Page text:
Print-on-Demand, Self-Publishing, and the World of Economics: A Podcast

September 14th, 2007 · 3 Comments
by Kassia Krozser

One of the great features of the Booksquare/Medialoper complex is the awesome production studio. It’s not unusual for the team (cats, humans, squirrels, random strangers) to go straight from the conference facilities to the microphone to talk about the big ideas of our era. Luckily for you, cooler heads often prevail the next morning.

Except this time. Kirk Biglione interviewed author Timothy Sykes about his experiences with self-publishing and print-on-demand for Medialoper. Then Kirk thought, “You know, that chick who writes for Booksquare has a lot of opinions on this topic.” A glass(ish) of wine later…voila! Or maybe…two for price of one. Part one of the podcast is Kirk’s interview. Part two, well, you’ve been warned.


File Under: Non-Traditional Publishing

3 responses so far ↓

  • Edward Champion’s Return of the Reluctant » Putting the POD Into Podcast // Sep 14, 2007 at 1:51 pm

    […] and Medialoper have entered into the podcasting fray with a print-on-demand discussion with author Timothy […]

  • tod goldberg // Sep 15, 2007 at 12:11 pm

    I think it helps that Sykes is putting a ton of money into a PR firm to promote his book — what did he say? 50K ? 75K? — and that he’s got a platform to sell from, namely the television. And for nonfiction, POD really does have practical applications, particularly if you’re able to drive large amounts of sales through your own website or personal appearances. But for fiction, it’s simply not practical in any form, particularly since no book store will carry the work and, as you noted, even Stephen King can’t convincingly sell his own work through his website alone. The majority of books sold happen in person and until such a time that that changes, you have to put the food down where people eat. I agree that POD makes conceptual sense, but for fiction writers, it doesn’t make business sense.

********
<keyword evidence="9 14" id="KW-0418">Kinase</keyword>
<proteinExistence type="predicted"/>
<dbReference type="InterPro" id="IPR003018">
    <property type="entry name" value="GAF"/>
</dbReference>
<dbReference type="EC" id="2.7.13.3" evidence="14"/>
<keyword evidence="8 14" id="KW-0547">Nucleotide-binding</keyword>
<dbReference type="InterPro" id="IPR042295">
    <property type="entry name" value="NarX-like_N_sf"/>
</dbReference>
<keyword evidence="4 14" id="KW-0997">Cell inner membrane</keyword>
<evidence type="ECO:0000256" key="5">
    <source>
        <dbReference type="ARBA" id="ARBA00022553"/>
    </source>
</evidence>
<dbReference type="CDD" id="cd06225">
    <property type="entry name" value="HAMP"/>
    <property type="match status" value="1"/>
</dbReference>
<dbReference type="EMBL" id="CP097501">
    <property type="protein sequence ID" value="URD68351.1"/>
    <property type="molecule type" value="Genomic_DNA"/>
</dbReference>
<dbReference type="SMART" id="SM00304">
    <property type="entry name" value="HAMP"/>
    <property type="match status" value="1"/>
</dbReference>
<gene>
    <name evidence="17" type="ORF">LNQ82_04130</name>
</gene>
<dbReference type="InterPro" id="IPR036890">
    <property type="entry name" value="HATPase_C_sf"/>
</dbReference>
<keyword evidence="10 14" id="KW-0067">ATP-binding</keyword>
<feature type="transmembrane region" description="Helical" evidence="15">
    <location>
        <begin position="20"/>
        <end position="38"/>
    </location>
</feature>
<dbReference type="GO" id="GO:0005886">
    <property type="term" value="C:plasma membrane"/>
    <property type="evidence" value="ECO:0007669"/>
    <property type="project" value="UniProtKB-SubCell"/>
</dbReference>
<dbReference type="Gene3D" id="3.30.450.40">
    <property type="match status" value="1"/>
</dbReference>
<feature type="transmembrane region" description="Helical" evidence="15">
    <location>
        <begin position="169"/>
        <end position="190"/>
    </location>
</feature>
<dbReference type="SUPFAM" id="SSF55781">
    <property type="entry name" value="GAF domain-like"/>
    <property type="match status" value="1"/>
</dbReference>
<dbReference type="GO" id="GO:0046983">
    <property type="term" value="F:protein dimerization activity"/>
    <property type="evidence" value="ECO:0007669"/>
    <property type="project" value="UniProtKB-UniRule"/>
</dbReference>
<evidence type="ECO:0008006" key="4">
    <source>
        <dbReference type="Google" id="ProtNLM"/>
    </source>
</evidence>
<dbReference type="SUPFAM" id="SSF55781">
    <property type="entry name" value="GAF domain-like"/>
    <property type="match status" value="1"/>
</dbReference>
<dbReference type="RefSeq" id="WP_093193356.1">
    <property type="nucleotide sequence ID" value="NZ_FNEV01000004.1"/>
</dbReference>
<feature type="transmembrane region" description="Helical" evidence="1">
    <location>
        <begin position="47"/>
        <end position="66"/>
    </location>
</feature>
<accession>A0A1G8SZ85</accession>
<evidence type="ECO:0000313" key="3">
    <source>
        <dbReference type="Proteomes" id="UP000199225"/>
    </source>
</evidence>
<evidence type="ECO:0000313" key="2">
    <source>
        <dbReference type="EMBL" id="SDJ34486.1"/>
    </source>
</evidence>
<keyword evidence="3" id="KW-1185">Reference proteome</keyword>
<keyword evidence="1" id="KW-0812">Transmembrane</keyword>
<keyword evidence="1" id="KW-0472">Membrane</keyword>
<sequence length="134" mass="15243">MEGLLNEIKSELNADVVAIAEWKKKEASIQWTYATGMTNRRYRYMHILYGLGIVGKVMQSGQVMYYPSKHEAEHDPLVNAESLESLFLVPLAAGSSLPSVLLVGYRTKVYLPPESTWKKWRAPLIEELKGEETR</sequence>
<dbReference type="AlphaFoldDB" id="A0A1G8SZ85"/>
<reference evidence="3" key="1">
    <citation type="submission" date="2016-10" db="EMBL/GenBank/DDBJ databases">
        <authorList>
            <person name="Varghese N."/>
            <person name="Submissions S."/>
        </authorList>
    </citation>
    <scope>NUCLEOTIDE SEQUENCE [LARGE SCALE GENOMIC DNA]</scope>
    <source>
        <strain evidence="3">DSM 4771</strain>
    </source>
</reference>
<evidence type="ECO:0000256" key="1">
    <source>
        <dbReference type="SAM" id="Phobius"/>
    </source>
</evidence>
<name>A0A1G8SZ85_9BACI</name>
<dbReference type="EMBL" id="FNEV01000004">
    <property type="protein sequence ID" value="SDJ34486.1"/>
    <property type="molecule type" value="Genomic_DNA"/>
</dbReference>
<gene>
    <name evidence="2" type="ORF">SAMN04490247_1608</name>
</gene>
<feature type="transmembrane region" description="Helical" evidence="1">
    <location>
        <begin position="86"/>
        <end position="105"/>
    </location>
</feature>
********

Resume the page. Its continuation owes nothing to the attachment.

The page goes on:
• Timothy Sykes // Sep 15, 2007 at 9:14 pm

    Hey, thanx again for the great interview. The $50-$75k is not just for PR (that’s only about $20k), the rest is because I’m not going to just be a one book author, but instead launch many financial products that aren’t full of BS.

    That said, most of my press is from bloggers so if you don’t want to spend the $20k, just work your butt off contacting every blogger in your field and get your book out there. Yuo gotta remember everybody is starving for unique content so if you can give it to them, you become useful. Viral baby, viral!